Objectives To use national laboratory surveillance data to determine
whether pathogens responsible for neonatal bacteraemia were sensitive to
nationally recommended antibiotic regimens.
Design All reports of neonatal bacteraemia received by the Health
Protection Agency's voluntary surveillance scheme in England and Wales
from January 2006 until March 2008, were extracted from the database.
Organisms were ranked by frequency, and proportions susceptible to
antimicrobials recommended for empirical treatment of neonatal sepsis
Results There were 1516 reports of bacteraemia for neonates (early-onset) and 3482 reports for neonates 2-28 days old (late-onset).
For early-onset bacteraemia, group B streptococcus (GBS) was the most
frequent pathogen (31%) followed by coagulase-negative staphylococci
(CoNS; 22%), non-pyogenic streptococci (9%) and Escherichia coli
(9%). For late-onset bacteraemia, CoNS were isolated most frequently
(45%), followed by Staphylococcus aureus (13%), Enterobacteriaceae
(9%), E coli (7%) and GBS (7%). More than 94% of organisms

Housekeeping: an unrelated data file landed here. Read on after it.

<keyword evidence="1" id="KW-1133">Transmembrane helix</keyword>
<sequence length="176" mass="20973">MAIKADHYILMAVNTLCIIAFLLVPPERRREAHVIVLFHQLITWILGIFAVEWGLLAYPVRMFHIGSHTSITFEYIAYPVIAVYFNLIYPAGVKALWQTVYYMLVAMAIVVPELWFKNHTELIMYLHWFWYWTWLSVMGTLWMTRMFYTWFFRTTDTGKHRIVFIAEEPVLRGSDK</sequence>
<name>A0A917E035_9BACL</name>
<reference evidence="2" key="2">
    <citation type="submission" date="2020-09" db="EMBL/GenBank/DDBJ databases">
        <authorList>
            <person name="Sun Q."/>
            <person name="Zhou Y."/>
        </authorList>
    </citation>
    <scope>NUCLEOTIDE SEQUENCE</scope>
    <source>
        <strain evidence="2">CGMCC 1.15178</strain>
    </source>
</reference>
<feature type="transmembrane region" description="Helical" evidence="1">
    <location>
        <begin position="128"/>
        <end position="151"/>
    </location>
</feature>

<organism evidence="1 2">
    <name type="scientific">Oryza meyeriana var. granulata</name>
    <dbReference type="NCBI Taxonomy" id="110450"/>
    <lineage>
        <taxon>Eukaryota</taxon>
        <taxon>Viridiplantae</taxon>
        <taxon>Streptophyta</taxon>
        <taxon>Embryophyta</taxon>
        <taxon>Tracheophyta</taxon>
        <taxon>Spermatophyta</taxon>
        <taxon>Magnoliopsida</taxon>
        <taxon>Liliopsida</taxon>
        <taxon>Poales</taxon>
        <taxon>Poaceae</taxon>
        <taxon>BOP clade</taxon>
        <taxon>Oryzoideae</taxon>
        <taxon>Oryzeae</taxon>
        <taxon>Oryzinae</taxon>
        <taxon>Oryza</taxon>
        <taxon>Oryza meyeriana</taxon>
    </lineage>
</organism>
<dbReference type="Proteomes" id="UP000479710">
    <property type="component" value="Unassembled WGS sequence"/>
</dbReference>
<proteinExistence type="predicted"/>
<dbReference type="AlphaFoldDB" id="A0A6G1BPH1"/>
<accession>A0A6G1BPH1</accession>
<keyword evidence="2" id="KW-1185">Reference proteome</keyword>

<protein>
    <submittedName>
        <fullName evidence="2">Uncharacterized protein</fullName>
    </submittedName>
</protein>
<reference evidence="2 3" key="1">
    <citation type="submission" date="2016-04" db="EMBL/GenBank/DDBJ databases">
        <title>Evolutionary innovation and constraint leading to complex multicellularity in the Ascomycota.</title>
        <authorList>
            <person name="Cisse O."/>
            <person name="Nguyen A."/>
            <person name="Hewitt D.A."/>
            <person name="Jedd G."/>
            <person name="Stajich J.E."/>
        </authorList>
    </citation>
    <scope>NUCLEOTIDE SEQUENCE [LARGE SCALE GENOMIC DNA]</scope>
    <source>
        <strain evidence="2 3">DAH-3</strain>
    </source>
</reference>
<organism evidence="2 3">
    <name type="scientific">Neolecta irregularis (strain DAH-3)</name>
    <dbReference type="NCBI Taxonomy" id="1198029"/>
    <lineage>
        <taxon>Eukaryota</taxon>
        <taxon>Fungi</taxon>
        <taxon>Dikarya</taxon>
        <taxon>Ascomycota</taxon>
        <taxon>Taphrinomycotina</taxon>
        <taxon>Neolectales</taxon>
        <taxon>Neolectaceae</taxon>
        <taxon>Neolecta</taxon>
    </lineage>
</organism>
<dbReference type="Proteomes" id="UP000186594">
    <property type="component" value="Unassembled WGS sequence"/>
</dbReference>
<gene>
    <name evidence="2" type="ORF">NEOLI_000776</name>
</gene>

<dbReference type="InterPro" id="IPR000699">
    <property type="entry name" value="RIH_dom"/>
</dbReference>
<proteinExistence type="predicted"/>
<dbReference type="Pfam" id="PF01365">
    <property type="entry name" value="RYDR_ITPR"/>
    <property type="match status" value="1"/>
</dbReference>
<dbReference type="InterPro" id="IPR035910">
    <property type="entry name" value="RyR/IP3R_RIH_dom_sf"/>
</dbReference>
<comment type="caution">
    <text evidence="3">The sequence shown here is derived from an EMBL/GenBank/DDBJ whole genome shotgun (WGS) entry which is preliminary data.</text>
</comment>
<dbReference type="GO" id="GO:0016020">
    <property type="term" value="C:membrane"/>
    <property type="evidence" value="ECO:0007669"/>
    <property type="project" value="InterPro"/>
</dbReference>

(early-onset) were susceptible to regimens involving combinations of
penicillin with either gentamicin or amoxicillin, amoxicillin combined
with cefotaxime or cefotaxime monotherapy. More than 95% of organisms
(late-onset) were susceptible to gentamicin with either flucloxacillin
or amoxicillin and amoxicillin with cefotaxime, but only 79% were
susceptible to cefotaxime monotherapy.
Conclusions Current guidelines for empirical therapy in neonates with
sepsis are appropriate. However, gentamicin-based regimens should be
used in preference to cefotaxime-based treatments, because of lower
levels of susceptibility to cefotaxime and the need to avoid exerting
selective pressure for resistance. Surveillance data linked to clinical
data should further inform rational antibiotic prescribing in neonatal
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